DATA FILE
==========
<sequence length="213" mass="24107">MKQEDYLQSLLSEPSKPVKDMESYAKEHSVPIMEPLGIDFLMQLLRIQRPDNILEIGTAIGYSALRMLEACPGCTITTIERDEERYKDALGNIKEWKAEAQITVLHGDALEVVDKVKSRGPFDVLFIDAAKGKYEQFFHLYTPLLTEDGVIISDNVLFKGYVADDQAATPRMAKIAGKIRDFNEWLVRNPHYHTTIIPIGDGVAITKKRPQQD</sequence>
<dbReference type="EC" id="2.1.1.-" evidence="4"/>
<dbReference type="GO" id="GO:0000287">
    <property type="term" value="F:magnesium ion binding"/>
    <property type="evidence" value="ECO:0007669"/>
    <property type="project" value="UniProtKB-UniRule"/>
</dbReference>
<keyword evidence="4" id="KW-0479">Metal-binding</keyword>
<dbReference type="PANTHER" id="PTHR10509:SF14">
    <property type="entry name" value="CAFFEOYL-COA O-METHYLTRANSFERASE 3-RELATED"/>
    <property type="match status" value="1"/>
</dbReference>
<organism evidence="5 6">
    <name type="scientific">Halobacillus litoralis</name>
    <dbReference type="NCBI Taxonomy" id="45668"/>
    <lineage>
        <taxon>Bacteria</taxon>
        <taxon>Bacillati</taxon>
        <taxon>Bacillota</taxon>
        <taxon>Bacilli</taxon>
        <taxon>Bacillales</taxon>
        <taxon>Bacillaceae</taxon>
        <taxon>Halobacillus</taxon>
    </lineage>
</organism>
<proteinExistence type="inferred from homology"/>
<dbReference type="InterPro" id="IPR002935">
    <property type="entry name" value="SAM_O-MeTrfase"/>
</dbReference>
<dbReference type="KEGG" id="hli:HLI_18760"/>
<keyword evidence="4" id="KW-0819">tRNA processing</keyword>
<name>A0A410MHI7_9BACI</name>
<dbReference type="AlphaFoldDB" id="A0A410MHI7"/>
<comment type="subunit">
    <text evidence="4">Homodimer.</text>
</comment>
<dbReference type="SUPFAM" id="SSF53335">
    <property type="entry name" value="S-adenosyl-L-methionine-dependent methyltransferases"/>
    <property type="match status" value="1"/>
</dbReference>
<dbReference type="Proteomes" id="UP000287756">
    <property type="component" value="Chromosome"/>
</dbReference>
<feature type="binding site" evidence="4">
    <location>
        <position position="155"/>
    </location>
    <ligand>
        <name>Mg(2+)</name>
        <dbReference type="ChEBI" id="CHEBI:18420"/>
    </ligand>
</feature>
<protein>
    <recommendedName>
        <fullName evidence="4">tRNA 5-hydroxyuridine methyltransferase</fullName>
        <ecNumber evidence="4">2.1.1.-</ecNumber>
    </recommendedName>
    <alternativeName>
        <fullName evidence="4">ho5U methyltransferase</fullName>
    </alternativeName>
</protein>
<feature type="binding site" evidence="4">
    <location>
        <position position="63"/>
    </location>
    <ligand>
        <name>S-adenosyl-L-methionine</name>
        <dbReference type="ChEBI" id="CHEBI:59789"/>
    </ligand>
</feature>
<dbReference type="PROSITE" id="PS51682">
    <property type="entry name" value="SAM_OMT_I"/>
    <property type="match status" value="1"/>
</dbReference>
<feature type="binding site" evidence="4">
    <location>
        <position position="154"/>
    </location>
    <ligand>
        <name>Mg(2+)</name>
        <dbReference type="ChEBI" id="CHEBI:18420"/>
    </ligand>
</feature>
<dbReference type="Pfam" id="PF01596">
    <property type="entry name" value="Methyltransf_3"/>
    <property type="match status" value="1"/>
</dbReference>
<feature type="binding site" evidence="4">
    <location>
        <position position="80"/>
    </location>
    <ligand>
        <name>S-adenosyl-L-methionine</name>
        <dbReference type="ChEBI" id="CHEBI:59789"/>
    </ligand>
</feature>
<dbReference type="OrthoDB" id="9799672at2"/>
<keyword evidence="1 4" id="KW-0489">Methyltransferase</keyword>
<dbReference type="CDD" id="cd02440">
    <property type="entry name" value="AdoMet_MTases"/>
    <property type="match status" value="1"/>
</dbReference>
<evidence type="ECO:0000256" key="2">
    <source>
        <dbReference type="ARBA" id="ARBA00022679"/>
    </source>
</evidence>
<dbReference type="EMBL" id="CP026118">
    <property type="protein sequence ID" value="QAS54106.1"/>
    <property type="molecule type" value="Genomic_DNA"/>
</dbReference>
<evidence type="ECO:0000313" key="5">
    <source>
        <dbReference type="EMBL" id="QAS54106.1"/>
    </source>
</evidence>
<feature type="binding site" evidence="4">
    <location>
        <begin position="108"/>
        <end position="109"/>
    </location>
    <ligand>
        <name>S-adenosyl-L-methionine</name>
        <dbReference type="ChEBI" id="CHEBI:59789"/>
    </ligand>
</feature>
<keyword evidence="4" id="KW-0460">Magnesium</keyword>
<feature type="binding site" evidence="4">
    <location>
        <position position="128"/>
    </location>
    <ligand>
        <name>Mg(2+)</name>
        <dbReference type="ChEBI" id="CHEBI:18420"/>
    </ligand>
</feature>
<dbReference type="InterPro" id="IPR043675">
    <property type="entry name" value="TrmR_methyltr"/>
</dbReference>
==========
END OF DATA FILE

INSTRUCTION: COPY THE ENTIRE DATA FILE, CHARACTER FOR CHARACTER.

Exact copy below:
<sequence length="213" mass="24107">MKQEDYLQSLLSEPSKPVKDMESYAKEHSVPIMEPLGIDFLMQLLRIQRPDNILEIGTAIGYSALRMLEACPGCTITTIERDEERYKDALGNIKEWKAEAQITVLHGDALEVVDKVKSRGPFDVLFIDAAKGKYEQFFHLYTPLLTEDGVIISDNVLFKGYVADDQAATPRMAKIAGKIRDFNEWLVRNPHYHTTIIPIGDGVAITKKRPQQD</sequence>
<dbReference type="EC" id="2.1.1.-" evidence="4"/>
<dbReference type="GO" id="GO:0000287">
    <property type="term" value="F:magnesium ion binding"/>
    <property type="evidence" value="ECO:0007669"/>
    <property type="project" value="UniProtKB-UniRule"/>
</dbReference>
<keyword evidence="4" id="KW-0479">Metal-binding</keyword>
<dbReference type="PANTHER" id="PTHR10509:SF14">
    <property type="entry name" value="CAFFEOYL-COA O-METHYLTRANSFERASE 3-RELATED"/>
    <property type="match status" value="1"/>
</dbReference>
<organism evidence="5 6">
    <name type="scientific">Halobacillus litoralis</name>
    <dbReference type="NCBI Taxonomy" id="45668"/>
    <lineage>
        <taxon>Bacteria</taxon>
        <taxon>Bacillati</taxon>
        <taxon>Bacillota</taxon>
        <taxon>Bacilli</taxon>
        <taxon>Bacillales</taxon>
        <taxon>Bacillaceae</taxon>
        <taxon>Halobacillus</taxon>
    </lineage>
</organism>
<proteinExistence type="inferred from homology"/>
<dbReference type="InterPro" id="IPR002935">
    <property type="entry name" value="SAM_O-MeTrfase"/>
</dbReference>
<dbReference type="KEGG" id="hli:HLI_18760"/>
<keyword evidence="4" id="KW-0819">tRNA processing</keyword>
<name>A0A410MHI7_9BACI</name>
<dbReference type="AlphaFoldDB" id="A0A410MHI7"/>
<comment type="subunit">
    <text evidence="4">Homodimer.</text>
</comment>
<dbReference type="SUPFAM" id="SSF53335">
    <property type="entry name" value="S-adenosyl-L-methionine-dependent methyltransferases"/>
    <property type="match status" value="1"/>
</dbReference>
<dbReference type="Proteomes" id="UP000287756">
    <property type="component" value="Chromosome"/>
</dbReference>
<feature type="binding site" evidence="4">
    <location>
        <position position="155"/>
    </location>
    <ligand>
        <name>Mg(2+)</name>
        <dbReference type="ChEBI" id="CHEBI:18420"/>
    </ligand>
</feature>
<protein>
    <recommendedName>
        <fullName evidence="4">tRNA 5-hydroxyuridine methyltransferase</fullName>
        <ecNumber evidence="4">2.1.1.-</ecNumber>
    </recommendedName>
    <alternativeName>
        <fullName evidence="4">ho5U methyltransferase</fullName>
    </alternativeName>
</protein>
<feature type="binding site" evidence="4">
    <location>
        <position position="63"/>
    </location>
    <ligand>
        <name>S-adenosyl-L-methionine</name>
        <dbReference type="ChEBI" id="CHEBI:59789"/>
    </ligand>
</feature>
<dbReference type="PROSITE" id="PS51682">
    <property type="entry name" value="SAM_OMT_I"/>
    <property type="match status" value="1"/>
</dbReference>
<feature type="binding site" evidence="4">
    <location>
        <position position="154"/>
    </location>
    <ligand>
        <name>Mg(2+)</name>
        <dbReference type="ChEBI" id="CHEBI:18420"/>
    </ligand>
</feature>
<dbReference type="Pfam" id="PF01596">
    <property type="entry name" value="Methyltransf_3"/>
    <property type="match status" value="1"/>
</dbReference>
<feature type="binding site" evidence="4">
    <location>
        <position position="80"/>
    </location>
    <ligand>
        <name>S-adenosyl-L-methionine</name>
        <dbReference type="ChEBI" id="CHEBI:59789"/>
    </ligand>
</feature>
<dbReference type="OrthoDB" id="9799672at2"/>
<keyword evidence="1 4" id="KW-0489">Methyltransferase</keyword>
<dbReference type="CDD" id="cd02440">
    <property type="entry name" value="AdoMet_MTases"/>
    <property type="match status" value="1"/>
</dbReference>
<evidence type="ECO:0000256" key="2">
    <source>
        <dbReference type="ARBA" id="ARBA00022679"/>
    </source>
</evidence>
<dbReference type="EMBL" id="CP026118">
    <property type="protein sequence ID" value="QAS54106.1"/>
    <property type="molecule type" value="Genomic_DNA"/>
</dbReference>
<evidence type="ECO:0000313" key="5">
    <source>
        <dbReference type="EMBL" id="QAS54106.1"/>
    </source>
</evidence>
<feature type="binding site" evidence="4">
    <location>
        <begin position="108"/>
        <end position="109"/>
    </location>
    <ligand>
        <name>S-adenosyl-L-methionine</name>
        <dbReference type="ChEBI" id="CHEBI:59789"/>
    </ligand>
</feature>
<keyword evidence="4" id="KW-0460">Magnesium</keyword>
<feature type="binding site" evidence="4">
    <location>
        <position position="128"/>
    </location>
    <ligand>
        <name>Mg(2+)</name>
        <dbReference type="ChEBI" id="CHEBI:18420"/>
    </ligand>
</feature>
<dbReference type="InterPro" id="IPR043675">
    <property type="entry name" value="TrmR_methyltr"/>
</dbReference>